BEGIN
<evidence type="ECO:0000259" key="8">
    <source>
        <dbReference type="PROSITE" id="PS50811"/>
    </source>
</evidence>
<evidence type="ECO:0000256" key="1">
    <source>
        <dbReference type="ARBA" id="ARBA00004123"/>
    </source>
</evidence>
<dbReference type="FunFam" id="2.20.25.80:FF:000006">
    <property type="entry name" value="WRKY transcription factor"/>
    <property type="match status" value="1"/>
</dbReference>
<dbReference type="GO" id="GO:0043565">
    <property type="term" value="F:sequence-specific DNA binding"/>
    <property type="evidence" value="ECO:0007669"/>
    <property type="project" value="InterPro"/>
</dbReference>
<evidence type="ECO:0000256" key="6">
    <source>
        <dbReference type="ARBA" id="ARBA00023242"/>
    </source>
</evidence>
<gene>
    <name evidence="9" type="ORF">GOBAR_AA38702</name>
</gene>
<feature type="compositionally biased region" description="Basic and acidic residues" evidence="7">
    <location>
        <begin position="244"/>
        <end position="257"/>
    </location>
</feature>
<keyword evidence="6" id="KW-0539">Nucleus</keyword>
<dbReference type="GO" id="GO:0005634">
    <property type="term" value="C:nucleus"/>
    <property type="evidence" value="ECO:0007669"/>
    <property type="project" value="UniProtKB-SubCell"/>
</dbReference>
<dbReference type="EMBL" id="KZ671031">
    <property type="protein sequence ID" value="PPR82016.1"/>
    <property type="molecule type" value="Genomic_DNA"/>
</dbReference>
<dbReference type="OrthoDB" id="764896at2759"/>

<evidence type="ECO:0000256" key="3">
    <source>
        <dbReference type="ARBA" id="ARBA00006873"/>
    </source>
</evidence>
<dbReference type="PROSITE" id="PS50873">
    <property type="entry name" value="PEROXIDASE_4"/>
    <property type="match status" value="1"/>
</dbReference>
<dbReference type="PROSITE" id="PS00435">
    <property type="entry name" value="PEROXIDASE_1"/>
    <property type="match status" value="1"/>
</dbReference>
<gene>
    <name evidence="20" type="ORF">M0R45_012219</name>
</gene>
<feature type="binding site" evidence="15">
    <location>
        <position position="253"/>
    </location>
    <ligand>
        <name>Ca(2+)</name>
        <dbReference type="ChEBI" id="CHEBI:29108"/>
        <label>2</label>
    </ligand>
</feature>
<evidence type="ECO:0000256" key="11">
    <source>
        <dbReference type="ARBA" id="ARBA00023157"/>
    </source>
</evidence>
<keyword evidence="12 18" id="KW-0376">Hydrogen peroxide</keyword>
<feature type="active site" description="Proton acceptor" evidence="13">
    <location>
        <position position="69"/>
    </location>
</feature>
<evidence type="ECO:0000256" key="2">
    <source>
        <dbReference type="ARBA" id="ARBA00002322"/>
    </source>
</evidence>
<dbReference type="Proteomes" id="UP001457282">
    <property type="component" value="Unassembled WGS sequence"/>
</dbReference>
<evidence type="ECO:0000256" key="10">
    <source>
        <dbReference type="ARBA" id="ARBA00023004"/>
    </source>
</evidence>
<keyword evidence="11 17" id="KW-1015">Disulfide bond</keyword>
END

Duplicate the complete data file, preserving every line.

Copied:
<evidence type="ECO:0000259" key="8">
    <source>
        <dbReference type="PROSITE" id="PS50811"/>
    </source>
</evidence>
<evidence type="ECO:0000256" key="1">
    <source>
        <dbReference type="ARBA" id="ARBA00004123"/>
    </source>
</evidence>
<dbReference type="FunFam" id="2.20.25.80:FF:000006">
    <property type="entry name" value="WRKY transcription factor"/>
    <property type="match status" value="1"/>
</dbReference>
<dbReference type="GO" id="GO:0043565">
    <property type="term" value="F:sequence-specific DNA binding"/>
    <property type="evidence" value="ECO:0007669"/>
    <property type="project" value="InterPro"/>
</dbReference>
<evidence type="ECO:0000256" key="6">
    <source>
        <dbReference type="ARBA" id="ARBA00023242"/>
    </source>
</evidence>
<gene>
    <name evidence="9" type="ORF">GOBAR_AA38702</name>
</gene>
<feature type="compositionally biased region" description="Basic and acidic residues" evidence="7">
    <location>
        <begin position="244"/>
        <end position="257"/>
    </location>
</feature>
<keyword evidence="6" id="KW-0539">Nucleus</keyword>
<dbReference type="GO" id="GO:0005634">
    <property type="term" value="C:nucleus"/>
    <property type="evidence" value="ECO:0007669"/>
    <property type="project" value="UniProtKB-SubCell"/>
</dbReference>
<dbReference type="EMBL" id="KZ671031">
    <property type="protein sequence ID" value="PPR82016.1"/>
    <property type="molecule type" value="Genomic_DNA"/>
</dbReference>
<dbReference type="OrthoDB" id="764896at2759"/>

<evidence type="ECO:0000256" key="3">
    <source>
        <dbReference type="ARBA" id="ARBA00006873"/>
    </source>
</evidence>
<dbReference type="PROSITE" id="PS50873">
    <property type="entry name" value="PEROXIDASE_4"/>
    <property type="match status" value="1"/>
</dbReference>
<dbReference type="PROSITE" id="PS00435">
    <property type="entry name" value="PEROXIDASE_1"/>
    <property type="match status" value="1"/>
</dbReference>
<gene>
    <name evidence="20" type="ORF">M0R45_012219</name>
</gene>
<feature type="binding site" evidence="15">
    <location>
        <position position="253"/>
    </location>
    <ligand>
        <name>Ca(2+)</name>
        <dbReference type="ChEBI" id="CHEBI:29108"/>
        <label>2</label>
    </ligand>
</feature>
<evidence type="ECO:0000256" key="11">
    <source>
        <dbReference type="ARBA" id="ARBA00023157"/>
    </source>
</evidence>
<keyword evidence="12 18" id="KW-0376">Hydrogen peroxide</keyword>
<feature type="active site" description="Proton acceptor" evidence="13">
    <location>
        <position position="69"/>
    </location>
</feature>
<evidence type="ECO:0000256" key="2">
    <source>
        <dbReference type="ARBA" id="ARBA00002322"/>
    </source>
</evidence>
<dbReference type="Proteomes" id="UP001457282">
    <property type="component" value="Unassembled WGS sequence"/>
</dbReference>
<evidence type="ECO:0000256" key="10">
    <source>
        <dbReference type="ARBA" id="ARBA00023004"/>
    </source>
</evidence>
<keyword evidence="11 17" id="KW-1015">Disulfide bond</keyword>